Podcasting is the concept of distributing a media file by paid or free subscription by way of the Internet. Podcasting uses syndicated feeds and the podcast product is played on either personal computers or mobile devices. The term podcasting is a derivative of the media player iPod created and manufactured by Apple.
What makes podcasting different than various other digital audio formats is the fact that it can be automatically downloaded. To do podcasting, therefore, you’ll need software that is capable of reading feed formats such as the most common RSS (really simple syndication) or Atom.
While the ability to offer podcasting has been around for decades it some form or another, it didn’t begin to catch on as a public product until 2004. Internet marketing caused a wave of public interest in podcasting about that time and now it’s grown considerably. And just keeps on growing. Before the World Wide Web came into being in the 1982 Radio Computing Services (RCS) was the source of music and talk software for radio stations. It was in a digital format. Before the digital distribution went online, the midi format and Multicast Network distributed video and audio files. Mbone was a noted network, multicast, over the Web and used mostly by research institutes and school, although there were talk programs by audio. Around 1995 many jukeboxes and Web sites provided a selecting and sorting system for audio and music files, for announcements and for talk – all in digital format though with variations. A few online sites offer subscriptions to audio services.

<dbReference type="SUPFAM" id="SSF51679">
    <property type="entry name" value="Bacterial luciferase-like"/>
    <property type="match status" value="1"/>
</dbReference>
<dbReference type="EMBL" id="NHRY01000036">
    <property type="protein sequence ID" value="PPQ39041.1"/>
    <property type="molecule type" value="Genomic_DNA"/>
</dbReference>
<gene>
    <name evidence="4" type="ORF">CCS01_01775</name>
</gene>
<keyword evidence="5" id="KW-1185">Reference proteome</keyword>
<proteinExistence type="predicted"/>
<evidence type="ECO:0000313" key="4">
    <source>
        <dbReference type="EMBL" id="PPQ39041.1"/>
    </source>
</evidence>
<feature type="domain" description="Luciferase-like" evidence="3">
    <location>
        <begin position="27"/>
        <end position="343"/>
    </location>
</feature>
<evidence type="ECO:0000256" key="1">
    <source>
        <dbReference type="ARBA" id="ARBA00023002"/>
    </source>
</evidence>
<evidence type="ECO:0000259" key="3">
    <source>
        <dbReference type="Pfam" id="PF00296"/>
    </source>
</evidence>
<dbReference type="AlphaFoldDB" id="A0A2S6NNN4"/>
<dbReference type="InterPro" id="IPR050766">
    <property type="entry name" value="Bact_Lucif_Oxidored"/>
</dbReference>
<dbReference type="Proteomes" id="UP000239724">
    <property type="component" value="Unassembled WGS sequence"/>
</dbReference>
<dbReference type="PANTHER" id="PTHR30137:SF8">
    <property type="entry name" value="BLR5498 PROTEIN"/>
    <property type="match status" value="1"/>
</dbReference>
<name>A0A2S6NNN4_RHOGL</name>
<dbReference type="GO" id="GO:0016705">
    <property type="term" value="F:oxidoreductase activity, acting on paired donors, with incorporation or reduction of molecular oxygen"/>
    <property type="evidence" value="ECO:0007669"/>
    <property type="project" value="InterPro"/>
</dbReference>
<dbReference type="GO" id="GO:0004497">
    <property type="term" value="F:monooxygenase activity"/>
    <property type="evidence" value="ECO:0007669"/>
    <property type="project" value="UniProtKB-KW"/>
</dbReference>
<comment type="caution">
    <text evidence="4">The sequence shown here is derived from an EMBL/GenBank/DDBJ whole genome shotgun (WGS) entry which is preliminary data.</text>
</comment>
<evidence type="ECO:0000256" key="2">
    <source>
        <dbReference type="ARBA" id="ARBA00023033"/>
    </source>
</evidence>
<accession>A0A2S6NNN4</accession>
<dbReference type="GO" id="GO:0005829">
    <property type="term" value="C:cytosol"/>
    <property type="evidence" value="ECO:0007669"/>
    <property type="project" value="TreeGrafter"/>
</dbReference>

When Napster launched, downloading music became massive. Doc Searls, a technology guru, columnist and blogger started to keep track of how popular podcasting was becoming on the Internet. He did this by tracking how many hits Google got for the term “podcast.” That day there were only 526. In October the first podcasting search engine launched, and this helped podcasters to communicate with each other. In that same month The New York Times ran an article about podcasting that indicated that podcasting was cropping up in the U.S., Canada, Sweden and Australia. USA Today wrote a how-to piece a few months later, giving readers instructions on how to send and receive podcasts, and also listed its Top Ten podcasting directories.
At the same time podcasting networks started to appear, putting podcasters and their Internet offerings together with each other, offer huge marketing possibilities. Now there are podmercials, which allow vendors to market their wares through podcasting. At least one podcasting production company now produces podcasts for its business clients. Podcasting has come into being for those who want to make a buck from audio products sold to the public or want to market their own products through podcasts.